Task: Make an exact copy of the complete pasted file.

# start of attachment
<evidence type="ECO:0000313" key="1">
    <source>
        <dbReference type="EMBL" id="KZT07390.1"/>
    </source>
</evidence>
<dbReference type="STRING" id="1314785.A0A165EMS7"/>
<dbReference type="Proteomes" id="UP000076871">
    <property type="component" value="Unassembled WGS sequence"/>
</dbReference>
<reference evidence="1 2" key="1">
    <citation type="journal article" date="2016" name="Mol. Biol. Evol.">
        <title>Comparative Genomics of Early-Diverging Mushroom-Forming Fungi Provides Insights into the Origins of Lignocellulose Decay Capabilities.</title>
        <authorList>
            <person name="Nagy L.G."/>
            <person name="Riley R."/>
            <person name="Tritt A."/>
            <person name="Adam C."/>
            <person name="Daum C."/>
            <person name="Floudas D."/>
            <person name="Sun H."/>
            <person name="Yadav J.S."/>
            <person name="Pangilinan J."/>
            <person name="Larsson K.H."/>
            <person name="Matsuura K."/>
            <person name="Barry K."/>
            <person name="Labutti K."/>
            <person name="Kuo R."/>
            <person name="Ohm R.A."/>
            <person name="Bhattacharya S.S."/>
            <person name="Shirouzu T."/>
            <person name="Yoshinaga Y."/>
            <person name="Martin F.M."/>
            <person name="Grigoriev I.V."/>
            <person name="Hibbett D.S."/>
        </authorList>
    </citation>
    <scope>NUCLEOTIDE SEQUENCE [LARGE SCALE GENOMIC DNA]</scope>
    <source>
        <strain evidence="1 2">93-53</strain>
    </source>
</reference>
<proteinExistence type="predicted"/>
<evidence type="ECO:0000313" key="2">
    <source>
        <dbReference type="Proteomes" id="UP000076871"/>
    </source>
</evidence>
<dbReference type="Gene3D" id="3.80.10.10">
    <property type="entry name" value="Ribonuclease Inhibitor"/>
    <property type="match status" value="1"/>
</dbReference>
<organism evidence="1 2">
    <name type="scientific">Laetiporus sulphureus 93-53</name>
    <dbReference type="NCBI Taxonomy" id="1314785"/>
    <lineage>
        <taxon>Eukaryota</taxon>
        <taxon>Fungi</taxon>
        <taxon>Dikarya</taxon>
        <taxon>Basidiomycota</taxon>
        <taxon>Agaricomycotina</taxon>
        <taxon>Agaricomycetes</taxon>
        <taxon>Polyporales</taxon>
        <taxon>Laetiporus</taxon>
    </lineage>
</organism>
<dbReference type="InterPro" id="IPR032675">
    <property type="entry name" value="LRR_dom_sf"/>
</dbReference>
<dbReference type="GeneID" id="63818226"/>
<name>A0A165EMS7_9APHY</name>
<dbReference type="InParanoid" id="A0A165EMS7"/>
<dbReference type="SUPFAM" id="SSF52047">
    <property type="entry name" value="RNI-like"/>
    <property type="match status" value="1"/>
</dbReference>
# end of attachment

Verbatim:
<evidence type="ECO:0000313" key="1">
    <source>
        <dbReference type="EMBL" id="KZT07390.1"/>
    </source>
</evidence>
<dbReference type="STRING" id="1314785.A0A165EMS7"/>
<dbReference type="Proteomes" id="UP000076871">
    <property type="component" value="Unassembled WGS sequence"/>
</dbReference>
<reference evidence="1 2" key="1">
    <citation type="journal article" date="2016" name="Mol. Biol. Evol.">
        <title>Comparative Genomics of Early-Diverging Mushroom-Forming Fungi Provides Insights into the Origins of Lignocellulose Decay Capabilities.</title>
        <authorList>
            <person name="Nagy L.G."/>
            <person name="Riley R."/>
            <person name="Tritt A."/>
            <person name="Adam C."/>
            <person name="Daum C."/>
            <person name="Floudas D."/>
            <person name="Sun H."/>
            <person name="Yadav J.S."/>
            <person name="Pangilinan J."/>
            <person name="Larsson K.H."/>
            <person name="Matsuura K."/>
            <person name="Barry K."/>
            <person name="Labutti K."/>
            <person name="Kuo R."/>
            <person name="Ohm R.A."/>
            <person name="Bhattacharya S.S."/>
            <person name="Shirouzu T."/>
            <person name="Yoshinaga Y."/>
            <person name="Martin F.M."/>
            <person name="Grigoriev I.V."/>
            <person name="Hibbett D.S."/>
        </authorList>
    </citation>
    <scope>NUCLEOTIDE SEQUENCE [LARGE SCALE GENOMIC DNA]</scope>
    <source>
        <strain evidence="1 2">93-53</strain>
    </source>
</reference>
<proteinExistence type="predicted"/>
<evidence type="ECO:0000313" key="2">
    <source>
        <dbReference type="Proteomes" id="UP000076871"/>
    </source>
</evidence>
<dbReference type="Gene3D" id="3.80.10.10">
    <property type="entry name" value="Ribonuclease Inhibitor"/>
    <property type="match status" value="1"/>
</dbReference>
<organism evidence="1 2">
    <name type="scientific">Laetiporus sulphureus 93-53</name>
    <dbReference type="NCBI Taxonomy" id="1314785"/>
    <lineage>
        <taxon>Eukaryota</taxon>
        <taxon>Fungi</taxon>
        <taxon>Dikarya</taxon>
        <taxon>Basidiomycota</taxon>
        <taxon>Agaricomycotina</taxon>
        <taxon>Agaricomycetes</taxon>
        <taxon>Polyporales</taxon>
        <taxon>Laetiporus</taxon>
    </lineage>
</organism>
<dbReference type="InterPro" id="IPR032675">
    <property type="entry name" value="LRR_dom_sf"/>
</dbReference>
<dbReference type="GeneID" id="63818226"/>
<name>A0A165EMS7_9APHY</name>
<dbReference type="InParanoid" id="A0A165EMS7"/>
<dbReference type="SUPFAM" id="SSF52047">
    <property type="entry name" value="RNI-like"/>
    <property type="match status" value="1"/>
</dbReference>